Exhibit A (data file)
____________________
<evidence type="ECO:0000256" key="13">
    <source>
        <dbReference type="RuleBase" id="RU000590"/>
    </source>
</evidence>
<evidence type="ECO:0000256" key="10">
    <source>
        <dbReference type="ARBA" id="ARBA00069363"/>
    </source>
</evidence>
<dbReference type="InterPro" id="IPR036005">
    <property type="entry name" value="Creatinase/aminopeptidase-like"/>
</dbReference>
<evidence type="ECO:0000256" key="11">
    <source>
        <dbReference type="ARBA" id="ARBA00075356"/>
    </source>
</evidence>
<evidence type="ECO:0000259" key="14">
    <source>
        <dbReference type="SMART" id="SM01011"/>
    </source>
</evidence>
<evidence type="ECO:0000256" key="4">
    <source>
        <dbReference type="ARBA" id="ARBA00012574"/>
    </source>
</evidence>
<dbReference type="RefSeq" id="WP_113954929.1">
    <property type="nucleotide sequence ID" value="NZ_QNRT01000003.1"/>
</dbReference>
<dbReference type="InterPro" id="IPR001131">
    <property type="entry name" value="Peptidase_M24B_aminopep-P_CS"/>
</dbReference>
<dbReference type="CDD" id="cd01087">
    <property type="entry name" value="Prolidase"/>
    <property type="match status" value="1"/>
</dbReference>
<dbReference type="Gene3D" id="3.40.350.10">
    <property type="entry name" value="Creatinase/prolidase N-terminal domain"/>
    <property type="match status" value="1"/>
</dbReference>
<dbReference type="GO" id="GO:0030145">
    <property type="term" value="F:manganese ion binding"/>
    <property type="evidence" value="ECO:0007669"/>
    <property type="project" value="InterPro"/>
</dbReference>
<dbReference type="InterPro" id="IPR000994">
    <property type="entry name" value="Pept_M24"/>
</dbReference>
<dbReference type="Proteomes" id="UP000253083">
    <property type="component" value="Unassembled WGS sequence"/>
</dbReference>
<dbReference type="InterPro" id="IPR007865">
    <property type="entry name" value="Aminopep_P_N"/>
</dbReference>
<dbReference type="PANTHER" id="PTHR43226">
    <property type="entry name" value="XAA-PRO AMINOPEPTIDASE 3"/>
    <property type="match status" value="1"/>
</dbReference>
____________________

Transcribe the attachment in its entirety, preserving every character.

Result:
<evidence type="ECO:0000256" key="13">
    <source>
        <dbReference type="RuleBase" id="RU000590"/>
    </source>
</evidence>
<evidence type="ECO:0000256" key="10">
    <source>
        <dbReference type="ARBA" id="ARBA00069363"/>
    </source>
</evidence>
<dbReference type="InterPro" id="IPR036005">
    <property type="entry name" value="Creatinase/aminopeptidase-like"/>
</dbReference>
<evidence type="ECO:0000256" key="11">
    <source>
        <dbReference type="ARBA" id="ARBA00075356"/>
    </source>
</evidence>
<evidence type="ECO:0000259" key="14">
    <source>
        <dbReference type="SMART" id="SM01011"/>
    </source>
</evidence>
<evidence type="ECO:0000256" key="4">
    <source>
        <dbReference type="ARBA" id="ARBA00012574"/>
    </source>
</evidence>
<dbReference type="RefSeq" id="WP_113954929.1">
    <property type="nucleotide sequence ID" value="NZ_QNRT01000003.1"/>
</dbReference>
<dbReference type="InterPro" id="IPR001131">
    <property type="entry name" value="Peptidase_M24B_aminopep-P_CS"/>
</dbReference>
<dbReference type="CDD" id="cd01087">
    <property type="entry name" value="Prolidase"/>
    <property type="match status" value="1"/>
</dbReference>
<dbReference type="Gene3D" id="3.40.350.10">
    <property type="entry name" value="Creatinase/prolidase N-terminal domain"/>
    <property type="match status" value="1"/>
</dbReference>
<dbReference type="GO" id="GO:0030145">
    <property type="term" value="F:manganese ion binding"/>
    <property type="evidence" value="ECO:0007669"/>
    <property type="project" value="InterPro"/>
</dbReference>
<dbReference type="InterPro" id="IPR000994">
    <property type="entry name" value="Pept_M24"/>
</dbReference>
<dbReference type="Proteomes" id="UP000253083">
    <property type="component" value="Unassembled WGS sequence"/>
</dbReference>
<dbReference type="InterPro" id="IPR007865">
    <property type="entry name" value="Aminopep_P_N"/>
</dbReference>
<dbReference type="PANTHER" id="PTHR43226">
    <property type="entry name" value="XAA-PRO AMINOPEPTIDASE 3"/>
    <property type="match status" value="1"/>
</dbReference>